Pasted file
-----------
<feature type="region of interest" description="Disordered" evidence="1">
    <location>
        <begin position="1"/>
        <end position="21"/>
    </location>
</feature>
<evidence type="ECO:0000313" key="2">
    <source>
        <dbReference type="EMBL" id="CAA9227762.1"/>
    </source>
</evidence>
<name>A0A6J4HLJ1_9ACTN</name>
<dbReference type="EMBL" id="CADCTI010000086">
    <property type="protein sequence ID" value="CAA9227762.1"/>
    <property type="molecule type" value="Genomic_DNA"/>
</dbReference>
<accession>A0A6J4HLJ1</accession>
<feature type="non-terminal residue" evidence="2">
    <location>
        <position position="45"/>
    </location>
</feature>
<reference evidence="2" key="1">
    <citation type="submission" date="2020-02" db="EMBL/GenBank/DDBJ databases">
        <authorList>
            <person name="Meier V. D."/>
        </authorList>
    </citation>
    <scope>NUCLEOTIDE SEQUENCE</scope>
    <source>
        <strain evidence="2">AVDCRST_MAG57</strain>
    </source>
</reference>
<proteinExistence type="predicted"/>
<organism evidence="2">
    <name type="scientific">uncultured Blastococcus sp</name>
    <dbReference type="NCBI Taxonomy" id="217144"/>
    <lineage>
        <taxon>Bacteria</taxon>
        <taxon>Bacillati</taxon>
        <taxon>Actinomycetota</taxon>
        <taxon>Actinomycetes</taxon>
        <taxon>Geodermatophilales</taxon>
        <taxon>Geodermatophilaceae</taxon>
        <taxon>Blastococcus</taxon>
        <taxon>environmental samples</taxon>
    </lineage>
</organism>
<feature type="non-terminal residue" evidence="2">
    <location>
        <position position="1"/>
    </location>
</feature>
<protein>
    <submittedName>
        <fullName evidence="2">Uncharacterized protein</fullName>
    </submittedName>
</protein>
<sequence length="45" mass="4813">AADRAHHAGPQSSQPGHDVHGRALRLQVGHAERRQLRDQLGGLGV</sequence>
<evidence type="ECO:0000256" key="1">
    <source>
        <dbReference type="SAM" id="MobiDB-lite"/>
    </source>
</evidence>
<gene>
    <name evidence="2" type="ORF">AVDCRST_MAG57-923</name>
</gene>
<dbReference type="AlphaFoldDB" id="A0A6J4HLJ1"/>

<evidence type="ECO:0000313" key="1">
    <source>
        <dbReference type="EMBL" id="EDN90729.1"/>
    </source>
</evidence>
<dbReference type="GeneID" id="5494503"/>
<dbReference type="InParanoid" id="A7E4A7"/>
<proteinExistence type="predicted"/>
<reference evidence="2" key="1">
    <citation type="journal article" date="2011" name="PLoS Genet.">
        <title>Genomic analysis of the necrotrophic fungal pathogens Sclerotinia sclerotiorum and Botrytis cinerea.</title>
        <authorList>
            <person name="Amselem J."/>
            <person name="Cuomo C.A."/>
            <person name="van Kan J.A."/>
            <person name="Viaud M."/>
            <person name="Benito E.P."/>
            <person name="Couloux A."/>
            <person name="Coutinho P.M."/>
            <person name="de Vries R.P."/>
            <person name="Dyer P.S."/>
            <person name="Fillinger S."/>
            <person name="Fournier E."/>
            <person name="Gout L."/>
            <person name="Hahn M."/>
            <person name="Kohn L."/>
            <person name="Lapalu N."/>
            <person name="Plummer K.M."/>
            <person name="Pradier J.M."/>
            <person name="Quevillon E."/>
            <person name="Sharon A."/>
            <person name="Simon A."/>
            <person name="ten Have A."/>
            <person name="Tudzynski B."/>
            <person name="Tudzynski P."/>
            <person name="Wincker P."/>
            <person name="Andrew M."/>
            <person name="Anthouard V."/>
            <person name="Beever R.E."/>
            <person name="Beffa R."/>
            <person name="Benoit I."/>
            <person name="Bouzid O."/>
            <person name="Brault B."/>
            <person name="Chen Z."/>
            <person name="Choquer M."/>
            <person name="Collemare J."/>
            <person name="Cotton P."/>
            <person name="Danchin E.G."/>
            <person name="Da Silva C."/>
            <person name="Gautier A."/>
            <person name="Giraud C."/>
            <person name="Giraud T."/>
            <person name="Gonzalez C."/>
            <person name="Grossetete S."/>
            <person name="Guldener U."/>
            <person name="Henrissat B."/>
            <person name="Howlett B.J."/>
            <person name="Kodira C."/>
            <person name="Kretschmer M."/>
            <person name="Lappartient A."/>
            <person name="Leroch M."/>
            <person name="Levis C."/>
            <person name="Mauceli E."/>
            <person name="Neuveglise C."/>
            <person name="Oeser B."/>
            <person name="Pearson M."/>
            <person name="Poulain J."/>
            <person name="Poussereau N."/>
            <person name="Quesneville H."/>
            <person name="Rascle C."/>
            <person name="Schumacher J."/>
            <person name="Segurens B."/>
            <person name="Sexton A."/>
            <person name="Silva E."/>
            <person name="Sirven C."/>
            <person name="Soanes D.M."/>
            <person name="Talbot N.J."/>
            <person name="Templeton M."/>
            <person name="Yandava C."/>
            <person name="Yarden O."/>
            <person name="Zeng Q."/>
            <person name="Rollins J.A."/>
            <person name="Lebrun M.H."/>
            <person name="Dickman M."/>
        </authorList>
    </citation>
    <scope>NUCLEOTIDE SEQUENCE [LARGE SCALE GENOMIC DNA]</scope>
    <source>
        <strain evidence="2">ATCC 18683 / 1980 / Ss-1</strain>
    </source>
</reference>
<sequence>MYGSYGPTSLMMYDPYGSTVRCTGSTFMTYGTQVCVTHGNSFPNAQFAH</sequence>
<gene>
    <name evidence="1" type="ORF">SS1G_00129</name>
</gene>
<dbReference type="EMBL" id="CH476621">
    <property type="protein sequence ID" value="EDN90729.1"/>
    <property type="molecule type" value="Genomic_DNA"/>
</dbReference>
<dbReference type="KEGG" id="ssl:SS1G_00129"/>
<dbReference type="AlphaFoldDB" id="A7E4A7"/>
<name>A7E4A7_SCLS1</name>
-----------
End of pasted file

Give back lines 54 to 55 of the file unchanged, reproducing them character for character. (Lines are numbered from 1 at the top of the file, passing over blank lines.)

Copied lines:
<protein>
    <submittedName>